moving-through.jpg Friday  5pm my favorite time of the week!   After working hard from Monday through Friday, including getting up every day at 6:30 am, making my daughter’s lunch and driving her to school for zero period at 7:25 a.m. and days filled with Wii yoga, treadmills, painting, emailing, networking, tweeting, facebooking, consulting, coaching, painting some more, ordering supplies, making dinner, talking to my sister on the phone (a rare treat),  grocery shopping with teenagers, watching softball games in the cold at 9:00 at night,  switching mediums mid-week from pastel to oil, ordering up a ton of supplies from Utrecht, coming up with creative dinners every night for the family, chaffeuring my daughter (who has quite a life), watching my daughter receive a certificate from the Bd. of Supervisors for committee work on Youth Relay for Life,  meeting clients, blogging, spoiling my labrador who thinks she’s a person,  monitoring every cough for the swine flu,  and checking in on American Idol to see what Adam Lambert is going to do next I  look forward to the break the break that is the weekend.        I finished this painting this week.   Another water piece but a departure somewhat.   I got lost in all of that activity in the movement of the water and how the light danced across the surface.   As they  say on American Idol “I had fun with it.”  I’m going to go enjoy my weekend now.   Starting with a little quality time with the husband.   I hope you all have a great weekend as well!

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A Bit About Art Coaching

In addition to being a full time artist, wife and mom and other self induced labels,  I also have been a marketing coach to artists for years.   Locally I am a consultant to the Humboldt Del Norte Small Business Development Center. Its a great little gig…I get to meet with artists at various stages of their careers and help them launch further.     Its interesting because I’ve found that it has as much to do with coaching as consulting.   Artists sometimes need to know they are as ready and worthy as they think they are.   Sometimes they need guidance and a little remedial training before putting out a full scale effort.     Whatever the case may be I truly love watching these artists succeed.    In addition to the marketing advice (that is also available in site) I am their hand holder, mother, guide, cheerleader.   I am truly inspired by these artists and their willingness to try at all cost to make their livelihoods creating art and for the most part I’ve been duly impressed by their work.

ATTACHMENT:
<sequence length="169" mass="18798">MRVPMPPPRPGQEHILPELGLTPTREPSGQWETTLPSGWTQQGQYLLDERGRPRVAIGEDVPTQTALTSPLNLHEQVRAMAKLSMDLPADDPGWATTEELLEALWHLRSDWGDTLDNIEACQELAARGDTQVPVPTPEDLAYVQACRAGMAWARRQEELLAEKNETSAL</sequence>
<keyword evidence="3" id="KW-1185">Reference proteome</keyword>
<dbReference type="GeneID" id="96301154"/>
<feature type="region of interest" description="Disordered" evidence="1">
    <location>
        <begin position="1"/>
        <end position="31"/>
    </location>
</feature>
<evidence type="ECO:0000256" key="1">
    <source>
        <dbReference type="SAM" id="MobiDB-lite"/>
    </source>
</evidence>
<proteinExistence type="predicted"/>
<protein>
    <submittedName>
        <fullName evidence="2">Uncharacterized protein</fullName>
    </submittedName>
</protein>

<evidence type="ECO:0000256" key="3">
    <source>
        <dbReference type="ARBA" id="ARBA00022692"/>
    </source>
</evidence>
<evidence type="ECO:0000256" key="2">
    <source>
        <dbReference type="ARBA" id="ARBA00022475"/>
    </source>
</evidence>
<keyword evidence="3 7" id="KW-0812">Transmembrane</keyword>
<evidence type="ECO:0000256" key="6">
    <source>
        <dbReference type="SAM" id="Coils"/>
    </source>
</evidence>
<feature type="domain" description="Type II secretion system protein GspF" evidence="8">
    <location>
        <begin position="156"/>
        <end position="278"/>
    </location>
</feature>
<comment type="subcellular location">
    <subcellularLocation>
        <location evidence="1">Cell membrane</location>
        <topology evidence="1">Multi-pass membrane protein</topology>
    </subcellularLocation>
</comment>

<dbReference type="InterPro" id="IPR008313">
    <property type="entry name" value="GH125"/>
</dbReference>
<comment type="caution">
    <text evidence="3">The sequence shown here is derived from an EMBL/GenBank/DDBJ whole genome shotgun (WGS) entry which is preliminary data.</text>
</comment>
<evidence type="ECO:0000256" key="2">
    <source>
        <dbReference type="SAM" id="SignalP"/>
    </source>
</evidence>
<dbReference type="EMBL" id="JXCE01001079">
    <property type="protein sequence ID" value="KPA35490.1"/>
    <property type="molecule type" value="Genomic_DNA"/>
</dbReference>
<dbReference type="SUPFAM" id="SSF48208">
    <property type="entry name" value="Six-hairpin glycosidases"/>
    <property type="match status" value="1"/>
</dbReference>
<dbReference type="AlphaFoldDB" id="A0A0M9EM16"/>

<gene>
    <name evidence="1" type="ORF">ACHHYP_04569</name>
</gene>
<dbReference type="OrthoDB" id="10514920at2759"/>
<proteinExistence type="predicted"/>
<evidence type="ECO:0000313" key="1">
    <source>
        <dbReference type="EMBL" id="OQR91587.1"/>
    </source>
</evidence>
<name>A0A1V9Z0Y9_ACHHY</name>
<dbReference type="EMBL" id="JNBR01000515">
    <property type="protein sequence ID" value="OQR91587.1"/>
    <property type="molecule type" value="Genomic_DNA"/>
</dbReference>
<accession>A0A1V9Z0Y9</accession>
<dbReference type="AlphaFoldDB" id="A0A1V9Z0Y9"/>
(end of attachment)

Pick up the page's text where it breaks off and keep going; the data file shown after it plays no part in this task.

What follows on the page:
When I was just getting out of college in 1982 my expectations were low but I put my work in juried shows and had some beginners luck in establishing myself in the corporate collector market.  I parlayed that into further gallery exposure combined with teaching for a while.   In the late 1990’s the internet opened everything up and access to information was like a gift from the universe.   No more going to the museum bookstore to purchase the latest book on art marketing.   I was in heaven and completely overhauled my business plan.    I was about as happy as a parent maintaining a career could be until this bloodbath of a recession blew across the planet.  Though it has been rumbling for a while I’d say that for most it hit hard this past fall.   I’ve ridden through a few recessions in the past without incident but I dare say this could be different.   I have no illusions and neither should anyone else.   This is serious.  I’m still in the holding my breath phase as it hasn’t had a deleterious affect as of yet but I wonder about the upcoming months and even years.

  On the flip side its also a very good time to produce your best work in the studio, network, reassess, and revisit your business plan.    Social networking has produced a brave new world for artists to source out new audiences and perhaps new venues for exhibition and representation.   Take advantage of Facebook, Linkedin and even Twitter (which I am slow to learn.)    Or start a blog.   I admit, I’ve a little lax on developing my own but hey, I’m wearing many hats these days and didn’t feel the need until, well, last fall.   But I am the eternal optimist and I continue to plug along and encourage others to do the same.   Collectors still want their art and when all this messiness is sorted out we artists will still be here, producing away.   Ultimately its not about marketing at all but rather the creative impulse, the urge to forge ideas and visual delights.  I’m hanging in there and encourage everyone else to do the same.

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Victoria Ryan